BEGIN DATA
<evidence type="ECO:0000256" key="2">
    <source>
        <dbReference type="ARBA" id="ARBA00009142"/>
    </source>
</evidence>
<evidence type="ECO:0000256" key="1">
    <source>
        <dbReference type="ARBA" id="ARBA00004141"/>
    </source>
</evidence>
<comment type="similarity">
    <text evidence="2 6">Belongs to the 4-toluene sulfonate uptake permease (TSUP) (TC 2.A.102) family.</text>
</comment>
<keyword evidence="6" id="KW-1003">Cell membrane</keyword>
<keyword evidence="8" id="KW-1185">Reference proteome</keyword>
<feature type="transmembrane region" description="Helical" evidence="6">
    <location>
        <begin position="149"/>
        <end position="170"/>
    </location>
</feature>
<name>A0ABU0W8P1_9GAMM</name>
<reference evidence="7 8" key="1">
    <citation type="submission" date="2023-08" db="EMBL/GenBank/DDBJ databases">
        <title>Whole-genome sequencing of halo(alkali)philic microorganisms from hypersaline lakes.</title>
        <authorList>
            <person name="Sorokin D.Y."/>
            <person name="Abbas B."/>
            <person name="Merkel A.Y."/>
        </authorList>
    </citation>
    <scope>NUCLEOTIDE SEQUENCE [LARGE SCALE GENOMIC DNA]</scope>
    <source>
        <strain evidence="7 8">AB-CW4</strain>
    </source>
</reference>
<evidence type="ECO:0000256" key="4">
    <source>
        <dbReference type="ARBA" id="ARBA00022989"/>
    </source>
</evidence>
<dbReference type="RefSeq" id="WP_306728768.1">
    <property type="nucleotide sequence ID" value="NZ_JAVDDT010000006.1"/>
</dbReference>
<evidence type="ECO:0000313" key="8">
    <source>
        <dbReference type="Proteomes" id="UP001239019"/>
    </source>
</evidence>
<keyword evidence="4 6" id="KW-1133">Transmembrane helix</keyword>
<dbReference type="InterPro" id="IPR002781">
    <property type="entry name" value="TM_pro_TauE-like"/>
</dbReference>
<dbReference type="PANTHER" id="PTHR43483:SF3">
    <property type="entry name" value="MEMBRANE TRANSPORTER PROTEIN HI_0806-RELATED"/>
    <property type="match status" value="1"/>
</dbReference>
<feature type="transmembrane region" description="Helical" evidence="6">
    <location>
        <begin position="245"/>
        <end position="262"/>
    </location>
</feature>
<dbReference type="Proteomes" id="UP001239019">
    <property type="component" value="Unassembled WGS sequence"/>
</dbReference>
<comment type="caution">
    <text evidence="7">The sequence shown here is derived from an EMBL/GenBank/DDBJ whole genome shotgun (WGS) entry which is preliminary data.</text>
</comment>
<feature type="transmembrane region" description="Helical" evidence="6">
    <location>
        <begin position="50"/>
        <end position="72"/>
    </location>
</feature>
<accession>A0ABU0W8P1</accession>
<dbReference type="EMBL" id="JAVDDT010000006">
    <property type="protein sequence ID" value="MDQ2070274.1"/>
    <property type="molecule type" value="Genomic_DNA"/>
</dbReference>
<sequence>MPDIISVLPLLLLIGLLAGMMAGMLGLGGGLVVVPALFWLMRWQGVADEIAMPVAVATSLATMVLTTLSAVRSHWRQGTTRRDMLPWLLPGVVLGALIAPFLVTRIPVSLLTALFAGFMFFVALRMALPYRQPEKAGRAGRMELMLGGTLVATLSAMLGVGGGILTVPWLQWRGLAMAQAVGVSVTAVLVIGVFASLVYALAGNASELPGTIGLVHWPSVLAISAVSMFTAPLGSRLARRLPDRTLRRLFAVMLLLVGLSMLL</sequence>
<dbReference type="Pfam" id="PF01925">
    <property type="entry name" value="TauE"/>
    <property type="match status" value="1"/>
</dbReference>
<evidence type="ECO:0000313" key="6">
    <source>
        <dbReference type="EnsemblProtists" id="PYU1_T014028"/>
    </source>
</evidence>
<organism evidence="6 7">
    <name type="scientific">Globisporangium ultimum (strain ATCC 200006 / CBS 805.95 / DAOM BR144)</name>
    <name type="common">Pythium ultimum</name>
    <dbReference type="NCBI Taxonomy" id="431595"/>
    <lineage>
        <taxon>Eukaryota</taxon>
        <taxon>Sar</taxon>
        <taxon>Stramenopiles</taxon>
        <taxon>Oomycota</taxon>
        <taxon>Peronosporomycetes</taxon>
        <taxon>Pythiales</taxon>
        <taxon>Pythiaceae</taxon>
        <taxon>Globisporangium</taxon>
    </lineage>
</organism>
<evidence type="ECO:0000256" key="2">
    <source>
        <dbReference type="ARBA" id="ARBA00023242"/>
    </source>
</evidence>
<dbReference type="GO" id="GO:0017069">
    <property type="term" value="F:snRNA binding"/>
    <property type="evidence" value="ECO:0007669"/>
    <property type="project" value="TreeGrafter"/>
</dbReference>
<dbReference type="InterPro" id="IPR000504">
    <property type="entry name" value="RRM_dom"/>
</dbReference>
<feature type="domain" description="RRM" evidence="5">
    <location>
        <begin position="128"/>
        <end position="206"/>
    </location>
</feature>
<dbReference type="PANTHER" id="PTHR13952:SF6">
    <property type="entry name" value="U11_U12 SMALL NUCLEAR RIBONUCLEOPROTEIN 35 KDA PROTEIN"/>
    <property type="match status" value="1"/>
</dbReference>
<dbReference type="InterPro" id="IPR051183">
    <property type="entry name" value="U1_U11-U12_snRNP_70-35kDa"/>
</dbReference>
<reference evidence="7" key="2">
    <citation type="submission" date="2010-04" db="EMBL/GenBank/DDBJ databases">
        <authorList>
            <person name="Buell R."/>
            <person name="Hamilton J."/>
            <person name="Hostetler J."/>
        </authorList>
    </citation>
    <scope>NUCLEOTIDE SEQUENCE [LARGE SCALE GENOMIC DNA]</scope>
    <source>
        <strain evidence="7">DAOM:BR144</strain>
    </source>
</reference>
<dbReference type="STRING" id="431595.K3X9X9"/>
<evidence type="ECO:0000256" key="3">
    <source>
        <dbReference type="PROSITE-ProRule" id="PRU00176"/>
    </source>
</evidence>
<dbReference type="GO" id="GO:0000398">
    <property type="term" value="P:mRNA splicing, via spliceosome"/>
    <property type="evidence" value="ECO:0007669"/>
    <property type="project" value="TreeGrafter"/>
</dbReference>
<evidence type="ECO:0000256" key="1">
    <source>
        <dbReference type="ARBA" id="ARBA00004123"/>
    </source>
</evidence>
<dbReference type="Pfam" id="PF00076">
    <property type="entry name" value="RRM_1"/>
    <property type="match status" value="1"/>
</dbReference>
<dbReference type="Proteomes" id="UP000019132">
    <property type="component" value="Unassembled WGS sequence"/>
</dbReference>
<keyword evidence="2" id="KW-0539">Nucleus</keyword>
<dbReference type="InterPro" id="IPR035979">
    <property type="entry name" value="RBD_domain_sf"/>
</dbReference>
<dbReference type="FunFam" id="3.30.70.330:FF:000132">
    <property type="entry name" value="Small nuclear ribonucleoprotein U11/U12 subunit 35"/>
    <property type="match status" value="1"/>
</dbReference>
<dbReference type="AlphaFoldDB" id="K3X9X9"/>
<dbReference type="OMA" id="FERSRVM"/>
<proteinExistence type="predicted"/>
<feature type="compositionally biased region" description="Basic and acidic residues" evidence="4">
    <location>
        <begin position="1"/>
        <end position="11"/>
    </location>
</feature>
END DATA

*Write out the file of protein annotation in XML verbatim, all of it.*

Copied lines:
<evidence type="ECO:0000256" key="2">
    <source>
        <dbReference type="ARBA" id="ARBA00009142"/>
    </source>
</evidence>
<evidence type="ECO:0000256" key="1">
    <source>
        <dbReference type="ARBA" id="ARBA00004141"/>
    </source>
</evidence>
<comment type="similarity">
    <text evidence="2 6">Belongs to the 4-toluene sulfonate uptake permease (TSUP) (TC 2.A.102) family.</text>
</comment>
<keyword evidence="6" id="KW-1003">Cell membrane</keyword>
<keyword evidence="8" id="KW-1185">Reference proteome</keyword>
<feature type="transmembrane region" description="Helical" evidence="6">
    <location>
        <begin position="149"/>
        <end position="170"/>
    </location>
</feature>
<name>A0ABU0W8P1_9GAMM</name>
<reference evidence="7 8" key="1">
    <citation type="submission" date="2023-08" db="EMBL/GenBank/DDBJ databases">
        <title>Whole-genome sequencing of halo(alkali)philic microorganisms from hypersaline lakes.</title>
        <authorList>
            <person name="Sorokin D.Y."/>
            <person name="Abbas B."/>
            <person name="Merkel A.Y."/>
        </authorList>
    </citation>
    <scope>NUCLEOTIDE SEQUENCE [LARGE SCALE GENOMIC DNA]</scope>
    <source>
        <strain evidence="7 8">AB-CW4</strain>
    </source>
</reference>
<evidence type="ECO:0000256" key="4">
    <source>
        <dbReference type="ARBA" id="ARBA00022989"/>
    </source>
</evidence>
<dbReference type="RefSeq" id="WP_306728768.1">
    <property type="nucleotide sequence ID" value="NZ_JAVDDT010000006.1"/>
</dbReference>
<evidence type="ECO:0000313" key="8">
    <source>
        <dbReference type="Proteomes" id="UP001239019"/>
    </source>
</evidence>
<keyword evidence="4 6" id="KW-1133">Transmembrane helix</keyword>
<dbReference type="InterPro" id="IPR002781">
    <property type="entry name" value="TM_pro_TauE-like"/>
</dbReference>
<dbReference type="PANTHER" id="PTHR43483:SF3">
    <property type="entry name" value="MEMBRANE TRANSPORTER PROTEIN HI_0806-RELATED"/>
    <property type="match status" value="1"/>
</dbReference>
<feature type="transmembrane region" description="Helical" evidence="6">
    <location>
        <begin position="245"/>
        <end position="262"/>
    </location>
</feature>
<dbReference type="Proteomes" id="UP001239019">
    <property type="component" value="Unassembled WGS sequence"/>
</dbReference>
<comment type="caution">
    <text evidence="7">The sequence shown here is derived from an EMBL/GenBank/DDBJ whole genome shotgun (WGS) entry which is preliminary data.</text>
</comment>
<feature type="transmembrane region" description="Helical" evidence="6">
    <location>
        <begin position="50"/>
        <end position="72"/>
    </location>
</feature>
<accession>A0ABU0W8P1</accession>
<dbReference type="EMBL" id="JAVDDT010000006">
    <property type="protein sequence ID" value="MDQ2070274.1"/>
    <property type="molecule type" value="Genomic_DNA"/>
</dbReference>
<sequence>MPDIISVLPLLLLIGLLAGMMAGMLGLGGGLVVVPALFWLMRWQGVADEIAMPVAVATSLATMVLTTLSAVRSHWRQGTTRRDMLPWLLPGVVLGALIAPFLVTRIPVSLLTALFAGFMFFVALRMALPYRQPEKAGRAGRMELMLGGTLVATLSAMLGVGGGILTVPWLQWRGLAMAQAVGVSVTAVLVIGVFASLVYALAGNASELPGTIGLVHWPSVLAISAVSMFTAPLGSRLARRLPDRTLRRLFAVMLLLVGLSMLL</sequence>
<dbReference type="Pfam" id="PF01925">
    <property type="entry name" value="TauE"/>
    <property type="match status" value="1"/>
</dbReference>
<evidence type="ECO:0000313" key="6">
    <source>
        <dbReference type="EnsemblProtists" id="PYU1_T014028"/>
    </source>
</evidence>
<organism evidence="6 7">
    <name type="scientific">Globisporangium ultimum (strain ATCC 200006 / CBS 805.95 / DAOM BR144)</name>
    <name type="common">Pythium ultimum</name>
    <dbReference type="NCBI Taxonomy" id="431595"/>
    <lineage>
        <taxon>Eukaryota</taxon>
        <taxon>Sar</taxon>
        <taxon>Stramenopiles</taxon>
        <taxon>Oomycota</taxon>
        <taxon>Peronosporomycetes</taxon>
        <taxon>Pythiales</taxon>
        <taxon>Pythiaceae</taxon>
        <taxon>Globisporangium</taxon>
    </lineage>
</organism>
<evidence type="ECO:0000256" key="2">
    <source>
        <dbReference type="ARBA" id="ARBA00023242"/>
    </source>
</evidence>
<dbReference type="GO" id="GO:0017069">
    <property type="term" value="F:snRNA binding"/>
    <property type="evidence" value="ECO:0007669"/>
    <property type="project" value="TreeGrafter"/>
</dbReference>
<dbReference type="InterPro" id="IPR000504">
    <property type="entry name" value="RRM_dom"/>
</dbReference>
<feature type="domain" description="RRM" evidence="5">
    <location>
        <begin position="128"/>
        <end position="206"/>
    </location>
</feature>
<dbReference type="PANTHER" id="PTHR13952:SF6">
    <property type="entry name" value="U11_U12 SMALL NUCLEAR RIBONUCLEOPROTEIN 35 KDA PROTEIN"/>
    <property type="match status" value="1"/>
</dbReference>
<dbReference type="InterPro" id="IPR051183">
    <property type="entry name" value="U1_U11-U12_snRNP_70-35kDa"/>
</dbReference>
<reference evidence="7" key="2">
    <citation type="submission" date="2010-04" db="EMBL/GenBank/DDBJ databases">
        <authorList>
            <person name="Buell R."/>
            <person name="Hamilton J."/>
            <person name="Hostetler J."/>
        </authorList>
    </citation>
    <scope>NUCLEOTIDE SEQUENCE [LARGE SCALE GENOMIC DNA]</scope>
    <source>
        <strain evidence="7">DAOM:BR144</strain>
    </source>
</reference>
<dbReference type="STRING" id="431595.K3X9X9"/>
<evidence type="ECO:0000256" key="3">
    <source>
        <dbReference type="PROSITE-ProRule" id="PRU00176"/>
    </source>
</evidence>
<dbReference type="GO" id="GO:0000398">
    <property type="term" value="P:mRNA splicing, via spliceosome"/>
    <property type="evidence" value="ECO:0007669"/>
    <property type="project" value="TreeGrafter"/>
</dbReference>
<evidence type="ECO:0000256" key="1">
    <source>
        <dbReference type="ARBA" id="ARBA00004123"/>
    </source>
</evidence>
<dbReference type="Pfam" id="PF00076">
    <property type="entry name" value="RRM_1"/>
    <property type="match status" value="1"/>
</dbReference>
<dbReference type="Proteomes" id="UP000019132">
    <property type="component" value="Unassembled WGS sequence"/>
</dbReference>
<keyword evidence="2" id="KW-0539">Nucleus</keyword>
<dbReference type="InterPro" id="IPR035979">
    <property type="entry name" value="RBD_domain_sf"/>
</dbReference>
<dbReference type="FunFam" id="3.30.70.330:FF:000132">
    <property type="entry name" value="Small nuclear ribonucleoprotein U11/U12 subunit 35"/>
    <property type="match status" value="1"/>
</dbReference>
<dbReference type="AlphaFoldDB" id="K3X9X9"/>
<dbReference type="OMA" id="FERSRVM"/>
<proteinExistence type="predicted"/>
<feature type="compositionally biased region" description="Basic and acidic residues" evidence="4">
    <location>
        <begin position="1"/>
        <end position="11"/>
    </location>
</feature>